On Mon, Feb 7, 2011 at 2:06 PM, Jonathan Disher <[EMAIL PROTECTED]> wrote:
> I've never seen an implementation of concat volumes that tolerate a disk
> failure, just like RAID0.
> Currently I have a 48 node cluster using Dell R710's with 12 disks - two
> 250GB SATA drives in RAID1 for OS, and ten 1TB SATA disks as a JBOD (mounted
> on /data/0 through /data/9) and listed separately in hdfs-site.xml. It
> works... mostly. The big issues you will encounter is losing a disk - the
> DataNode process will crash, and if you comment out the affected drive, when
> you replace it you will have 9 disks full to N% and one empty disk. The DFS
> balancer cannot fix this - usually when I have data nodes down more than an
> hour, I format all drives in the box and rebalance.
You can manually move blocks around between volumes in a single node (while
the DN is not running). It would be great someday if the DN managed this
> We are building a new cluster aimed primarily at storage - we will be using
> SuperMicro 4U machines with 36 2TB SATA disks in three RAID6 volumes (for
> roughly 20TB usable per volume, 60 total), plus two SSD's for OS. At this
> scale, JBOD is going to kill you (rebalancing 40-50TB, even when I bond 8
> gigE interfaces together, takes too long).
Interesting. It's not JBOD that kills you there, it's the fact that you have
72TB of data on a single box. You mitigate the failure risks by going RAID6,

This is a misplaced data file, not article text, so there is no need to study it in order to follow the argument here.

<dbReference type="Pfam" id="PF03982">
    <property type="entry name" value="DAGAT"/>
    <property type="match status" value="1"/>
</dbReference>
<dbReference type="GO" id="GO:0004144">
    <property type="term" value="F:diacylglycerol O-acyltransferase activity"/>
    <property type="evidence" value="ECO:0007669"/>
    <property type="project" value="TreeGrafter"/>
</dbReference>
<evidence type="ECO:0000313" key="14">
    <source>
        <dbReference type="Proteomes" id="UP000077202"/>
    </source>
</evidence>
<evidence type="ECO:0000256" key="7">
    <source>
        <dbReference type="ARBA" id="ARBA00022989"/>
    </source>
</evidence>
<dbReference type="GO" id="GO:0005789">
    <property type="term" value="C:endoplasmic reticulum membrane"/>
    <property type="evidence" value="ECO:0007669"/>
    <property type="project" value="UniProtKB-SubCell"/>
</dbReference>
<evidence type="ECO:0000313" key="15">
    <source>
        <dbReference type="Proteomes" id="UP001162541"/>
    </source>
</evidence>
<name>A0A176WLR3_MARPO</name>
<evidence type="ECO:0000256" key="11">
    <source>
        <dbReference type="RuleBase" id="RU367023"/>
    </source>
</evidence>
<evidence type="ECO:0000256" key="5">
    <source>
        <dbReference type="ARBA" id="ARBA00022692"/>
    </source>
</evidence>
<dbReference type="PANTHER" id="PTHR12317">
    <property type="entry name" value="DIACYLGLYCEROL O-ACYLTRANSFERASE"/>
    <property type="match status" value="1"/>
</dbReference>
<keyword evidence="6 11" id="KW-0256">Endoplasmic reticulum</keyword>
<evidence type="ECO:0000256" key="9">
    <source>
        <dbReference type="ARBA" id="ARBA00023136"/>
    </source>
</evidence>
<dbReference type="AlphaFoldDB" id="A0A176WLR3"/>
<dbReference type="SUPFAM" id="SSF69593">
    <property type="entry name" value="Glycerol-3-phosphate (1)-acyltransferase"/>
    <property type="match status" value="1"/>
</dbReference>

but you're still going to have block movement issues by going with high
storage Datanodes if/when they fail for any reason.
> On Feb 7, 2011, at 12:25 PM, John Buchanan wrote:
> My company will be building a small but quickly growing Hadoop deployment,
> and I had a question regarding best practice for configuring the storage for
> the datanodes. Cloudera has a page where they recommend a JBOD
> configuration over RAID. My question, though, is whether they are referring
> to the simplest definition of JBOD, that being literally just a collection
> of heterogeneous drives, each with its own distinct partition and mount
> point? Or are they referring to a concatenated span of heterogeneous drives
> presented to the OS as a single device?
> Through some digging I've discovered that data volumes may be specified in
> a comma-delimited fashion in the hdfs-site.xml file and are then accessed
> individually, but are of course all available within the pool. To test this
> I brought a Ubuntu Server 10.04 VM online (on Xen Cloud Platform) with 3
> storage volumes. The first is the OS, I created a single partition the
> second and third, mounting them as /hadoop-datastore/a and
> /hadoop-datastore/b respectively, specifying them in hdfs-site.xml in
> comma-delimited fashion. I then continued to construct a single node
> pseudo-distributed install, executed the bin/start-all.sh script, and all
> seems just great. The volumes are 5GB each, and HDFS status page shows a
> configured capacity of 9.84GB, so both are in use, I successfully added a
> file using bin/hadoop dfs –put.
> This lead me to think that perhaps an optimal datanode configuration would
> be 2 drives in Raid1 for OS, then 2-4 additional drives for data,
> individually partitioned, mounted, and configured in hdfs-site.xml.
> Mirrored system drives would make my node more robust but data drives would
> still be independent. I do realize that HDFS assures data redundancy at a
> higher level by design, but if the loss of a single drive necessitated
> rebuilding an entire node, and therefore being down in capacity during that
> period, just doesn't seem to be the most efficient approach.
> Would love to hear what others are doing in this regard, whether anyone is
> using concatenated disks and whether the loss of a drive requires them to
> rebuild the entire system.
> John Buchanan